Egypt opposition hopes for Tunisia-style protests
January 24, 2011
By Mona Salem (AFP)
CAIRO — Egyptian opposition groups have launched a nationwide call for protests on Tuesday, in the hope that Tunisia's popular uprising will embolden crowds to take to the streets in support of economic and political reforms.
Inspired by a wave of street protests that ended the rule of veteran strongman Zine El Abidine Ben Ali, organisers have urged Egyptians to join the protest dubbed "the day of revolt against torture, poverty, corruption and unemployment."
At least 87,000 people have said they will participate on a specially created page on the social networking site Facebook, despite interior ministry warnings that it will deal "firmly" if people behave illegally.
The call was first launched by pro-democracy youth group the April 6 Movement, and received the backing of others.
Opposition figure Mohamed ElBaradei has expressed support for the protest, saying recently that opponents of Egypt's long-running regime should be able to follow the lead set by Tunisia.
"If the Tunisians have done it, Egyptians should get there too," the former UN nuclear watchdog chief told Germany's Der Spiegel in an interview.
A statement by ElBaradei's National Association for Change said that several of its members had been summoned by security services in the run-up to Tuesday's demonstrations.
The Muslim Brotherhood, the largest and most organised opposition movement, and the liberal Wafd -- Egypt's oldest opposition party -- have not formally endorsed the demonstrations, but have said many of their members will take part.
Amnesty International in a statement urged the authorities not to crack down on Tuesday's planned protests.
"Egypt needs to allow peaceful protests, and stop arresting and intimidating peaceful opposition activists," said Hassiba Hadj Sahraoui, deputy director for its Middle East and North Africa programme.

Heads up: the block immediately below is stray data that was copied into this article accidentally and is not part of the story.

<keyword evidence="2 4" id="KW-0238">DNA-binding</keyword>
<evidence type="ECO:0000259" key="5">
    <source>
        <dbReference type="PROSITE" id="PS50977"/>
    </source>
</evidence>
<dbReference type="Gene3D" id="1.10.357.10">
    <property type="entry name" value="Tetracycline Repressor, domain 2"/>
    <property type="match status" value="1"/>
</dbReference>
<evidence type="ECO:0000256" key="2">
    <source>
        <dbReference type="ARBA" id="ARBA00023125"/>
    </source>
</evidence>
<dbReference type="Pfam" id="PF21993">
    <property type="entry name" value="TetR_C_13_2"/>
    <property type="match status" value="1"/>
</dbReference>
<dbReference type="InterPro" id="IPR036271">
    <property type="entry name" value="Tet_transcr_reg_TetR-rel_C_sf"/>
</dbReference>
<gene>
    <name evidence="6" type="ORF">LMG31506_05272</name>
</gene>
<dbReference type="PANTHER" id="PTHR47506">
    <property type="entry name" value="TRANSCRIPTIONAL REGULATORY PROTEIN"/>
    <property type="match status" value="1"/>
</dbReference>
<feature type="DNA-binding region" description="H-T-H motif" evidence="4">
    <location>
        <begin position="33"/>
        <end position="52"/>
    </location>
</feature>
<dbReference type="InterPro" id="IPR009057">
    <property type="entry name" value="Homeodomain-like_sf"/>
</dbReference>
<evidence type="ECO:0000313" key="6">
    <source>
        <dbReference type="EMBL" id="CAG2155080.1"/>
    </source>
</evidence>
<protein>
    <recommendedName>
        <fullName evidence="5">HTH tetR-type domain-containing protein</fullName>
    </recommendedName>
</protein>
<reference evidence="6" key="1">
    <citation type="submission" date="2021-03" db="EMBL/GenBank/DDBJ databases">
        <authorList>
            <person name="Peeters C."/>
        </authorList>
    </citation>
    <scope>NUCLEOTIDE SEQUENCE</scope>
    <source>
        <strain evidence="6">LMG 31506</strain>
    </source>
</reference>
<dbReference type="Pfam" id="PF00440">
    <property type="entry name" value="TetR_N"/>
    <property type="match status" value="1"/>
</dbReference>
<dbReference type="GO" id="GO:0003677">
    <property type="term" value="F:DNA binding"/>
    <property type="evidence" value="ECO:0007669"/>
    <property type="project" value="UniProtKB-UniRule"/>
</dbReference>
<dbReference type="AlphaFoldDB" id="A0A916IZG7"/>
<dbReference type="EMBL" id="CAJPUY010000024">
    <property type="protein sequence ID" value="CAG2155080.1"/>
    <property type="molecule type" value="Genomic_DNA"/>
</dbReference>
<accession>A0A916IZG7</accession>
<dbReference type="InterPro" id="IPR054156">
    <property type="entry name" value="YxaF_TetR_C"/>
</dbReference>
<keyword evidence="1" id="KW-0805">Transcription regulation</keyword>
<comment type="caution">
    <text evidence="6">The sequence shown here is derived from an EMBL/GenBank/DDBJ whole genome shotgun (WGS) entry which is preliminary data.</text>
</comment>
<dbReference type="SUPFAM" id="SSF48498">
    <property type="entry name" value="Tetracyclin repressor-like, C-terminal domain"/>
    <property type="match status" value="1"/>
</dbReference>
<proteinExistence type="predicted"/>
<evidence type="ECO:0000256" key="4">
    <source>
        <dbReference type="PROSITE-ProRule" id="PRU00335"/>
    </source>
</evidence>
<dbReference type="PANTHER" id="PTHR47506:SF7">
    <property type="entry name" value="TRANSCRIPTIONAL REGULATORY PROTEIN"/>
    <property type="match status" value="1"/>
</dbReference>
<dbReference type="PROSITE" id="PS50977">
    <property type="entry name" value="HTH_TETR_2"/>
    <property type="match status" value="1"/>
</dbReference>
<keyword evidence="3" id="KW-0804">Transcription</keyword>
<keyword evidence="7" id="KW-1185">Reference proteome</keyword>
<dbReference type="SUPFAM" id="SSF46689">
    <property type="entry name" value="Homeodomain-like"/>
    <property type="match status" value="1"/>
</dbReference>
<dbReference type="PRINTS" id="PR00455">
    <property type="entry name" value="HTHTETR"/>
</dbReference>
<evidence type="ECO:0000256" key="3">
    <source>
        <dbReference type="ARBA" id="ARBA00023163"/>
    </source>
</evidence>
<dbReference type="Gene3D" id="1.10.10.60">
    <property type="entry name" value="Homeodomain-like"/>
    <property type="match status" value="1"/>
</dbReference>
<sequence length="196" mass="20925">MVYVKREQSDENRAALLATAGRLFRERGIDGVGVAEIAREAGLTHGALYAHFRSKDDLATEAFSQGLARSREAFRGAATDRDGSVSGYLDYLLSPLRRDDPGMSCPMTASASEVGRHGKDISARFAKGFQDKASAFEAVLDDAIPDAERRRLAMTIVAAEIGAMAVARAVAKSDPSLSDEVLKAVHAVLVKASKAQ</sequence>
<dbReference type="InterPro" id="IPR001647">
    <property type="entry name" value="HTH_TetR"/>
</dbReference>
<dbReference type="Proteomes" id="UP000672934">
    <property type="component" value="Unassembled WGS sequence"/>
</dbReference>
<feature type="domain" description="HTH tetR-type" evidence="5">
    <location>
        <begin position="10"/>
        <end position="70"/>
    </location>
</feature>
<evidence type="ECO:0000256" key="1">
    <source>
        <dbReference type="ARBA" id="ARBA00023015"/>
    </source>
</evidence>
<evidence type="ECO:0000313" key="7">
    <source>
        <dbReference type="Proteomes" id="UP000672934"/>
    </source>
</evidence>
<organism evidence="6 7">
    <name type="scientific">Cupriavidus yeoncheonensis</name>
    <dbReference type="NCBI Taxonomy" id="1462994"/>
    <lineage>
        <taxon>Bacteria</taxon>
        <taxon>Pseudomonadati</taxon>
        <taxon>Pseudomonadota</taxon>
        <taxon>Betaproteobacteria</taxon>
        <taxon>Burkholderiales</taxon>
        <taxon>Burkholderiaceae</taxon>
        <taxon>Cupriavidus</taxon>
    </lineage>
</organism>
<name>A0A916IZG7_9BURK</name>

"The country's security forces have a worrying record when dealing with demonstrators, and we urge them to refrain from excessive and disproportionate force tomorrow."
In December, the self-immolation of 26-year-old Tunisian street vendor Mohammed Bouazizi unleashed a wave of street riots across the North African country that culminated in the dramatic ouster of Ben Ali after 23 years in power.
Bouazizi's attempt to draw attention to economic hardship and repression sparked a series of copycat public torchings in Egypt, Algeria, Mauritania, Morocco, Saudi Arabia and Sudan.
Tunisian grievances have been echoed throughout the Arab world, whose mainly autocratic leaders were left unnerved by events in Tunisia.
Egyptians have long complained of economic difficulties, and Cairo has come under repeated criticism for failing to lift an emergency law in place for three decades.
The controversial law, which gives police wide powers of arrest, suspends constitutional rights and curbs non-governmental political activity, was renewed in 2010 for a further two years.
The opposition has repeatedly called for clean and democratic elections and rejected perceived plans for Gamal Mubarak, the son of Egyptian President Hosni Mubarak, to take power after his father.
Mubarak, 82, has been in power since 1981 and has yet to announce whether he will run for a fifth six-year term in elections scheduled for September.
The authorities have rejected the idea that the Tunisian scenario could spill over into Egypt.
But in a sign of anxiety over public discontent, authorities have recently tried to reassure the public that subsidies on basic commodities will remain in place.
Around 40 percent of Egypt's 80-million population live on around two dollars per day, and a large part of the population relies on subsidised goods.
However, analysts have expressed doubt that Tunisia's uprising will have a short-term impact on Egypt, saying that unlike Tunisia, the Egyptian regime had managed to give the opposition a margin of freedom.
The Egyptian army, from whose ranks all presidents have emerged, is also deemed loyal to the regime, they say.